Tech companies are just not getting the importance of data privacy, are they? Yet again, they are playing fast and loose with our data. This time around, it is Facebook and Twitter saying that some apps on the Google Android platform may have accessed user data because of a malicious software development kit maintained by oneAudience. This means that certain apps downloaded from the Play Store on Android phones, and used the Facebook or Twitter single sign on (SSO) option now have access to personal data that wasn’t supposed to be shared with them in the first place. At this time, it is understood that only the Android platform has this vulnerability.
“This issue is not due to a vulnerability in Twitter’s software, but rather the lack of isolation between SDKs within an application. Our security team has determined that the malicious SDK, which could be embedded within a mobile application, could potentially exploit a vulnerability in the mobile ecosystem to allow personal information (email, username, last Tweet) to be accessed and taken using the malicious SDK. While we have no evidence to suggest that this was used to take control of a Twitter account, it is possible that a person could do so,” says Twitter in an official statement. They go on to say that they have evidence to suggest that this SDK was used to access people’s personal data for at least some Twitter account holders using Android phones. However, there is no evidence that the iOS version of this malicious SDK targeted people who use Twitter on the Apple iPhone.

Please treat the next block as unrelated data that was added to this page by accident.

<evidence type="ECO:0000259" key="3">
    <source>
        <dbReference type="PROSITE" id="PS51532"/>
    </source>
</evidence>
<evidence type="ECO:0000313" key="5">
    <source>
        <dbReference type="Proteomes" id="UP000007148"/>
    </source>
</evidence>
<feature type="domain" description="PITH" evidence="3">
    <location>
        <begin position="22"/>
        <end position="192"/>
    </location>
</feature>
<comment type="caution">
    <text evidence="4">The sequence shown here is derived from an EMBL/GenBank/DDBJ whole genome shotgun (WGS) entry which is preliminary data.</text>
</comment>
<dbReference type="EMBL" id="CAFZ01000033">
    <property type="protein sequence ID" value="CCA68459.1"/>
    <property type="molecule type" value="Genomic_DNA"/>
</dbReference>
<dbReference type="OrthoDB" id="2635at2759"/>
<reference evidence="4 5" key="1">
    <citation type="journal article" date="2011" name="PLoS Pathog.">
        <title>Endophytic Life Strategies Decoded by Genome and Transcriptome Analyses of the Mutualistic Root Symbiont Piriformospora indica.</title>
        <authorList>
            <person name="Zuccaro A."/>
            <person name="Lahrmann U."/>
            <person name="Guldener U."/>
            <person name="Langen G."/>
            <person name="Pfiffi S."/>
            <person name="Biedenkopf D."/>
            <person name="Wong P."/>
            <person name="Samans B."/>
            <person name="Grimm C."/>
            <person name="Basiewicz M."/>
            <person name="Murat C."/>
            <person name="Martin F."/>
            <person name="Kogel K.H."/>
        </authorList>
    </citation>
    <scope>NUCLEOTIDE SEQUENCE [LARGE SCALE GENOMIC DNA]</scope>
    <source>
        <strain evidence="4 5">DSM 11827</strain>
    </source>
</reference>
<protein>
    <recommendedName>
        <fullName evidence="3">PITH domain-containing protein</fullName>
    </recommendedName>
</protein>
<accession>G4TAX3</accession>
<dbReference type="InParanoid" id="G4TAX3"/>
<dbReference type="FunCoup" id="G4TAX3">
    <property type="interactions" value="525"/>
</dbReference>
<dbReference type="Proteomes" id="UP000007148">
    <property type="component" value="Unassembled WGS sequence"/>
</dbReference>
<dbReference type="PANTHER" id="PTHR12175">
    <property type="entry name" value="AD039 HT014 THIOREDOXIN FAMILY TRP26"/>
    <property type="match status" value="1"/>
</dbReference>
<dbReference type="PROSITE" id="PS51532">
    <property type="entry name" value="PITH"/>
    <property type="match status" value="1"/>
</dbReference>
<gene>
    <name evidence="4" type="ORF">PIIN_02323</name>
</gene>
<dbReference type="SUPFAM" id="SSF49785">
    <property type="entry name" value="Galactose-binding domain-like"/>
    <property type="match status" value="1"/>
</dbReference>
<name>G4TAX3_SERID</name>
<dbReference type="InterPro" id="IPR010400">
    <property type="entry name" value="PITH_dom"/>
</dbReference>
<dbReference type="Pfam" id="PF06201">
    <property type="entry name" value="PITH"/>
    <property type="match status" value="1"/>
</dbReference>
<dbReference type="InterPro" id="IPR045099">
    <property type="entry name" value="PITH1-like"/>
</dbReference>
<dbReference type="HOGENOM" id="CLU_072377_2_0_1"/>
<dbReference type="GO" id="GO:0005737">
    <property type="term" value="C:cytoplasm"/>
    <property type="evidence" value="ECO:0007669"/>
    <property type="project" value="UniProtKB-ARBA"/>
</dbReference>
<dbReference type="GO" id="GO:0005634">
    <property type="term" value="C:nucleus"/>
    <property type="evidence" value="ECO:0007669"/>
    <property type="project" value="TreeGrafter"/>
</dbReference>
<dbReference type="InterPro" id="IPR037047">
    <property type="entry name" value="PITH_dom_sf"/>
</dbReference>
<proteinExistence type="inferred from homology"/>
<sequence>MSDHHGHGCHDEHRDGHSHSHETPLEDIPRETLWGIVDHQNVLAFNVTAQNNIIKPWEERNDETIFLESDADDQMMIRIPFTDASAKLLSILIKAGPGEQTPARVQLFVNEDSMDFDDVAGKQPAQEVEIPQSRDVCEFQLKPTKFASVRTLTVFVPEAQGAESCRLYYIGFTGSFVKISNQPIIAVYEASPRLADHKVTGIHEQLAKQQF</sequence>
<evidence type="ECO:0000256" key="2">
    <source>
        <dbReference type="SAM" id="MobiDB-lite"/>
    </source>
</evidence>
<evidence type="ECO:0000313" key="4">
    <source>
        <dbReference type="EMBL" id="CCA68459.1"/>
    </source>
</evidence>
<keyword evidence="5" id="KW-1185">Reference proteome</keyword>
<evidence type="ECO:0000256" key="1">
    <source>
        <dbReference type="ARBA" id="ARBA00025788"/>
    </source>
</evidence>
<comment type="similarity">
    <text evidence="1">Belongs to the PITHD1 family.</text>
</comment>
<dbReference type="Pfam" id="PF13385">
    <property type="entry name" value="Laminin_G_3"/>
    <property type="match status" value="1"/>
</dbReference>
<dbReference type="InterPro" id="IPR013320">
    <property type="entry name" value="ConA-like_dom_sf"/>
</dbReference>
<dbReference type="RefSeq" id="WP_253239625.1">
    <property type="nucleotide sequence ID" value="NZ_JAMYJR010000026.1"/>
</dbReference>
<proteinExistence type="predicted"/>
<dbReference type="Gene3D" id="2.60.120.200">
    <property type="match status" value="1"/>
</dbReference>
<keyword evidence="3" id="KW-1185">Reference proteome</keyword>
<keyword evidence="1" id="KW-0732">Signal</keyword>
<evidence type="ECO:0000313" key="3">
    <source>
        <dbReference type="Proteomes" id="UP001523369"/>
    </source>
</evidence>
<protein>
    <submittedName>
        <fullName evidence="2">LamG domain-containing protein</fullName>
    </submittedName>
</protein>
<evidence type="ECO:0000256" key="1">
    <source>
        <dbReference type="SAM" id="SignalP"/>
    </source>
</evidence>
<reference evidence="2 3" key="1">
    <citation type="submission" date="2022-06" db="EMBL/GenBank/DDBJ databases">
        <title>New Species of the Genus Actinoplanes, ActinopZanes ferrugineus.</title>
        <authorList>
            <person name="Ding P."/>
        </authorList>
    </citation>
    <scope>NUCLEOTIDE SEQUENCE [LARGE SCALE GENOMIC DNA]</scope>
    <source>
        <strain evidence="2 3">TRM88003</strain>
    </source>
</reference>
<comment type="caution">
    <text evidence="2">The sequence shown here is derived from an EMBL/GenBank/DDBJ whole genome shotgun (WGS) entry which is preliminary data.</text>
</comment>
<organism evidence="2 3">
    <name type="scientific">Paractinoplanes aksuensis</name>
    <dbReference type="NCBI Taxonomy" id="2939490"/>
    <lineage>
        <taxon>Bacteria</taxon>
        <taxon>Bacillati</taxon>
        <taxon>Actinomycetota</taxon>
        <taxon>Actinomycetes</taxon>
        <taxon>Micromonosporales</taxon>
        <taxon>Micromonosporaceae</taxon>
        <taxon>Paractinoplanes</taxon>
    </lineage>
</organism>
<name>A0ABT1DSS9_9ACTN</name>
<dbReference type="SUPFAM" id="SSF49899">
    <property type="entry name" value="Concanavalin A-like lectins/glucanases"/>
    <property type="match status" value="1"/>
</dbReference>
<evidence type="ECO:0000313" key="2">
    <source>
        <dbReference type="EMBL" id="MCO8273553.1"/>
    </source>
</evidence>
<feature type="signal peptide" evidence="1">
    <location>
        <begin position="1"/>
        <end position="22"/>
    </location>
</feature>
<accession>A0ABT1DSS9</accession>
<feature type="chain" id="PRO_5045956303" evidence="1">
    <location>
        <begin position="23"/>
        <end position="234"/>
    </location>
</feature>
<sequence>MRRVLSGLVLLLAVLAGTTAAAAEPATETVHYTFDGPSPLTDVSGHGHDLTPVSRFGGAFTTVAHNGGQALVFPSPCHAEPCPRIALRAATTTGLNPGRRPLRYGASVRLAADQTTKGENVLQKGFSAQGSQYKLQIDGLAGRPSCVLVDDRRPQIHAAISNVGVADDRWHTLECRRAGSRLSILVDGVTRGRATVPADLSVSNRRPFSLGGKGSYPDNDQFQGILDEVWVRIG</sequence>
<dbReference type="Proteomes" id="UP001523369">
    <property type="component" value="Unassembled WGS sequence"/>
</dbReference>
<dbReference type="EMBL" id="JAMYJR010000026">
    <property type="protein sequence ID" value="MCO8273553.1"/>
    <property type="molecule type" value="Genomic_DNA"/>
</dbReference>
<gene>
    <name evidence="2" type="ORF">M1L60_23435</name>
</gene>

Twitter says they have informed Google about this vulnerability, and are now reaching out to Twitter for Android users who may have been impacted by this issue.
Facebook is also suggesting that specific user data may have been revealed to these apps, depending on what permissions users allowed and enabled when using Facebook account credentials to sign in. “Security researchers recently notified us about two bad actors, One Audience and Mobiburn, who were paying developers to use malicious software developer kits (SDKs) in a number of apps available in popular app stores. After investigating, we removed the apps from our platform for violating our platform policies and issued cease and desist letters against One Audience and Mobiburn. We plan to notify people whose information we believe was likely shared after they had granted these apps permission to access their profile information like name, email and gender. We encourage people to be cautious when choosing which third-party apps are granted access to their social media accounts,” a Facebook spokesperson told CNBC.
Mobiburn insists they have done no wrong. “Mobiburn only facilitates the process by introducing mobile application developers to the data monetization companies. This notwithstanding, Mobiburn stopped all its activities until our investigation on third parties is finalized,” the company said in an official statement.
This comes at a time when Facebook, Twitter and indeed Google are facing increasing scrutiny from regulators, particularly in the US, regarding their handling of user data and how it is used to track usage and enable targeted advertising, both often without user consent.